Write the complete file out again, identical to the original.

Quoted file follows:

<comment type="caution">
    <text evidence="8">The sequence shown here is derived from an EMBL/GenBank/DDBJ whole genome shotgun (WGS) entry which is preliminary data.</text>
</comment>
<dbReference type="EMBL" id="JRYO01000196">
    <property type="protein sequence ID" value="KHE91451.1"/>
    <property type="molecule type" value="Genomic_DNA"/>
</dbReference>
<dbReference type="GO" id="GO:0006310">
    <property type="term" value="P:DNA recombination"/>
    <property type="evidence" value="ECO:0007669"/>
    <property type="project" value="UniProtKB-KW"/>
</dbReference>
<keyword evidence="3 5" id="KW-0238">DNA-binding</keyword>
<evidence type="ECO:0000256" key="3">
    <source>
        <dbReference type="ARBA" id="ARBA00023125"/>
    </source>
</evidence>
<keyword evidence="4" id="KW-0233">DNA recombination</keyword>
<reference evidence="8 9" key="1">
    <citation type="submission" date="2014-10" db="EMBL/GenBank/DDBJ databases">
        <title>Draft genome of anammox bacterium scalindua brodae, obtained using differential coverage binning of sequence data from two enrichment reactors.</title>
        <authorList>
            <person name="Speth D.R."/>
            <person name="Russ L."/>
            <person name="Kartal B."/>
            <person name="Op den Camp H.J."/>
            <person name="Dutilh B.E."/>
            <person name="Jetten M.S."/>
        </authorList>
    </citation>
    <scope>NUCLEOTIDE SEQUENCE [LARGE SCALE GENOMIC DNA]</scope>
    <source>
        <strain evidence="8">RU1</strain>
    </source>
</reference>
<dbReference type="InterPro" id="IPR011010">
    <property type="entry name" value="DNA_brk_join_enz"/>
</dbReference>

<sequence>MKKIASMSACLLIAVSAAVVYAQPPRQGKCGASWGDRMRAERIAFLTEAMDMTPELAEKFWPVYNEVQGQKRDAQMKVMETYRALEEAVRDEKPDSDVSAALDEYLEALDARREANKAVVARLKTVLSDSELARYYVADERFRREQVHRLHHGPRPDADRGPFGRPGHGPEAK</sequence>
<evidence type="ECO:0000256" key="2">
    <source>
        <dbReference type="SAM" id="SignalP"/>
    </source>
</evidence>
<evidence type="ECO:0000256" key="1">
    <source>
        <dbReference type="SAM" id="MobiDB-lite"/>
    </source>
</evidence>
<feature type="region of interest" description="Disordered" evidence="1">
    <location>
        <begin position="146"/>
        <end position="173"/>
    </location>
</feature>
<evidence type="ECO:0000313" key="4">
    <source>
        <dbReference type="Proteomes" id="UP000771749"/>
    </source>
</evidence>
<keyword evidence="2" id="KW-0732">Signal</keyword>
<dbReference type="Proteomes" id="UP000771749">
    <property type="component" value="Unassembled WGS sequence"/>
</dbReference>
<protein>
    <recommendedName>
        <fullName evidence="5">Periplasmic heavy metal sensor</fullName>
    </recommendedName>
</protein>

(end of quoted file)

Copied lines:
<comment type="caution">
    <text evidence="8">The sequence shown here is derived from an EMBL/GenBank/DDBJ whole genome shotgun (WGS) entry which is preliminary data.</text>
</comment>
<dbReference type="EMBL" id="JRYO01000196">
    <property type="protein sequence ID" value="KHE91451.1"/>
    <property type="molecule type" value="Genomic_DNA"/>
</dbReference>
<dbReference type="GO" id="GO:0006310">
    <property type="term" value="P:DNA recombination"/>
    <property type="evidence" value="ECO:0007669"/>
    <property type="project" value="UniProtKB-KW"/>
</dbReference>
<keyword evidence="3 5" id="KW-0238">DNA-binding</keyword>
<evidence type="ECO:0000256" key="3">
    <source>
        <dbReference type="ARBA" id="ARBA00023125"/>
    </source>
</evidence>
<keyword evidence="4" id="KW-0233">DNA recombination</keyword>
<reference evidence="8 9" key="1">
    <citation type="submission" date="2014-10" db="EMBL/GenBank/DDBJ databases">
        <title>Draft genome of anammox bacterium scalindua brodae, obtained using differential coverage binning of sequence data from two enrichment reactors.</title>
        <authorList>
            <person name="Speth D.R."/>
            <person name="Russ L."/>
            <person name="Kartal B."/>
            <person name="Op den Camp H.J."/>
            <person name="Dutilh B.E."/>
            <person name="Jetten M.S."/>
        </authorList>
    </citation>
    <scope>NUCLEOTIDE SEQUENCE [LARGE SCALE GENOMIC DNA]</scope>
    <source>
        <strain evidence="8">RU1</strain>
    </source>
</reference>
<dbReference type="InterPro" id="IPR011010">
    <property type="entry name" value="DNA_brk_join_enz"/>
</dbReference>

<sequence>MKKIASMSACLLIAVSAAVVYAQPPRQGKCGASWGDRMRAERIAFLTEAMDMTPELAEKFWPVYNEVQGQKRDAQMKVMETYRALEEAVRDEKPDSDVSAALDEYLEALDARREANKAVVARLKTVLSDSELARYYVADERFRREQVHRLHHGPRPDADRGPFGRPGHGPEAK</sequence>
<evidence type="ECO:0000256" key="2">
    <source>
        <dbReference type="SAM" id="SignalP"/>
    </source>
</evidence>
<evidence type="ECO:0000256" key="1">
    <source>
        <dbReference type="SAM" id="MobiDB-lite"/>
    </source>
</evidence>
<feature type="region of interest" description="Disordered" evidence="1">
    <location>
        <begin position="146"/>
        <end position="173"/>
    </location>
</feature>
<evidence type="ECO:0000313" key="4">
    <source>
        <dbReference type="Proteomes" id="UP000771749"/>
    </source>
</evidence>
<keyword evidence="2" id="KW-0732">Signal</keyword>
<dbReference type="Proteomes" id="UP000771749">
    <property type="component" value="Unassembled WGS sequence"/>
</dbReference>
<protein>
    <recommendedName>
        <fullName evidence="5">Periplasmic heavy metal sensor</fullName>
    </recommendedName>
</protein>